Further, ZANU-PF has good reason to feel confident about winning the election without violence and obvious ballot-stuffing. The party rammed through an early election date over MDC opposition and with insufficient time to pass the legislation necessary to guarantee the new constitution’s provisions and protections. This has led to an electoral commission that is already deeply compromised, as well as a disastrously hurried and flawed registration process. A chaotic “special vote” for the country’s security forces two weeks ago reinforced fears of large-scale election irregularities. Continued ZANU-PF control over the media and over the electoral commission constitute a heavy thumb on the scale.
If Mugabe wins, does that mean the election was stolen? No — but manipulation may play a deciding role if results are as close as they have been in the past (or as they have been in Kenya). We know that popular support has been softening for ZANU-PF progressively over the past decade, and it’s likely that that softening has accelerated since 2008. But the MDC’s ability to win votes — and, more importantly, its ability to motivate its supporters to vote — is also questionable. Polls earlier this year, though flawed, suggested a softening of partisanship in Zimbabwe. More importantly, Tsvangirai’s faction of the MDC hasn’t maintained the impressive party machinery that characterized the early 2000s. The 2006 factional split weakened the party, and rural structures were decimated by the 2008 violence. During the power-sharing years, seasoned party staffers left the party HQ for ministries and the Prime Minister’s office. When I was in Zimbabwe last summer, many complained of the MDC’s lack of responsiveness and seeming loss of interest in the grassroots. If MDC party structures have eroded further since 2008, it’s hard to imagine them being able to deliver big campaign dividends. So should we assume a clear MDC win? No way. It’s possible, but it’s in no way a slum-dunk.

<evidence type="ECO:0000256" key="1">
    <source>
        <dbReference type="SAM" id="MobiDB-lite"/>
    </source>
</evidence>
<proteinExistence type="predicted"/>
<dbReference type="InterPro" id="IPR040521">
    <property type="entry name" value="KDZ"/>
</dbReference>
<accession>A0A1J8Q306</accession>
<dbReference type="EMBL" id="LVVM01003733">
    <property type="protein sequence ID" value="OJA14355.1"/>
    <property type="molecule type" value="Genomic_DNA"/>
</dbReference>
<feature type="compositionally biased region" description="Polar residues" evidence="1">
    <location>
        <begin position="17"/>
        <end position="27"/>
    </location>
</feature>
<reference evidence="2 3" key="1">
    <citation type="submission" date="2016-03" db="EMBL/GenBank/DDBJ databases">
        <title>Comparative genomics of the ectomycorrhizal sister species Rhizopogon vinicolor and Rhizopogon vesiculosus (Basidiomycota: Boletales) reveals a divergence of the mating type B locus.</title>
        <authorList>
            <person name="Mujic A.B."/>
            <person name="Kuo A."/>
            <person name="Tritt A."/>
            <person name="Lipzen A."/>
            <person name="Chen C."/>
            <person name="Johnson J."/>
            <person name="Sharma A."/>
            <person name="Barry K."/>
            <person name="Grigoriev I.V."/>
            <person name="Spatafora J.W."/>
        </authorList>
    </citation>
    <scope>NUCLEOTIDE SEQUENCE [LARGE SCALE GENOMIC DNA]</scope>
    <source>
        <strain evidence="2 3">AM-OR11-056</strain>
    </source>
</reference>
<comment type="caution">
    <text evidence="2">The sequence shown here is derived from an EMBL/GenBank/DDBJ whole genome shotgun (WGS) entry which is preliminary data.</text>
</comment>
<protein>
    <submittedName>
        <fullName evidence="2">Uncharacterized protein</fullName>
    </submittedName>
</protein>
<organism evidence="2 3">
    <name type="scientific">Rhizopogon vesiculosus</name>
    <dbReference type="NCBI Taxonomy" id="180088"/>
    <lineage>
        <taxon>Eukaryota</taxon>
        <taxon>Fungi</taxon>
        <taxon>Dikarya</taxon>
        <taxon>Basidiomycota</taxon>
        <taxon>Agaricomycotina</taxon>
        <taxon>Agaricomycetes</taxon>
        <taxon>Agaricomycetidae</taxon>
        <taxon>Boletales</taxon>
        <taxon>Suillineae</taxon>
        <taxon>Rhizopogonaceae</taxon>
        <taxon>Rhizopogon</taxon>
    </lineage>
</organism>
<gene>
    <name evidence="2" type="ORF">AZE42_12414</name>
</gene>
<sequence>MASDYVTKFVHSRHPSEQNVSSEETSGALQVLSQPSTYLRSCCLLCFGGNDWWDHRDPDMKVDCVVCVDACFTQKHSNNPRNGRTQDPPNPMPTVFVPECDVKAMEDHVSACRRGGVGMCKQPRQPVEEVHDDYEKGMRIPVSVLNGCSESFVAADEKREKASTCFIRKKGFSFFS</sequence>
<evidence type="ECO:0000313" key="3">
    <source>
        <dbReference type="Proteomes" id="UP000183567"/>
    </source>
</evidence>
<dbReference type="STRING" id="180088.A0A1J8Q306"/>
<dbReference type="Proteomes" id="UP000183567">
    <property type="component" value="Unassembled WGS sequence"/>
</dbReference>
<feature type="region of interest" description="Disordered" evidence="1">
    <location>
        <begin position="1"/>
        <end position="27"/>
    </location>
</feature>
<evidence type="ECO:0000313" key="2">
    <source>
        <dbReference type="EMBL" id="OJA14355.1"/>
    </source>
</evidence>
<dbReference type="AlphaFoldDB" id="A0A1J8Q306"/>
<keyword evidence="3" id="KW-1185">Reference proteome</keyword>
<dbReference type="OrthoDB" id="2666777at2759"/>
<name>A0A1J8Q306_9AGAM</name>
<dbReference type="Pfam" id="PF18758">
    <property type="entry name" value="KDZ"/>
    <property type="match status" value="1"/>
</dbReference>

Will there be post-election violence? Violence might occur following one of two scenarios: (1) ZANU-PF wins, and the opposition objects. One might dub this the Kenya 2007 scenario. This seems unlikely, especially as the opposition vote will be split between two MDC candidates. (2) A remote though more likely scenario would be close to Zimbabwe’s 2008 outcome. ZANU-PF doesn’t win, and the military refuses to accept the electoral defeat. Power within ZANU-PF started to shift strongly in favor the military chiefs in the Joint Operation Command in the mid-2000s, and the JOC likely engineered the large-scale violence that occurred between Zimbabwe’s initial elections and the presidential run-off election in 2008. Has the power-sharing government eroded the power of Zimbabwe’s military chiefs? Unclear.
Another presidential run-off is a real possibility, and forces within the military may be tempted to act as they did in 2008. But I can’t imagine this occurring, and post-election violence — rather than some kind of accommodation — seems unlikely to me. Since 2008, schools and hospitals have reopened, dollarization has stabilized the economy, and business is booming. Power-sharing has reaped benefits for ordinary Zimbabweans and the ruling class alike. Violence isn’t the best option for anyone in Zimbabwe. Even the military would likely prefer another period of uncomfortable power-sharing.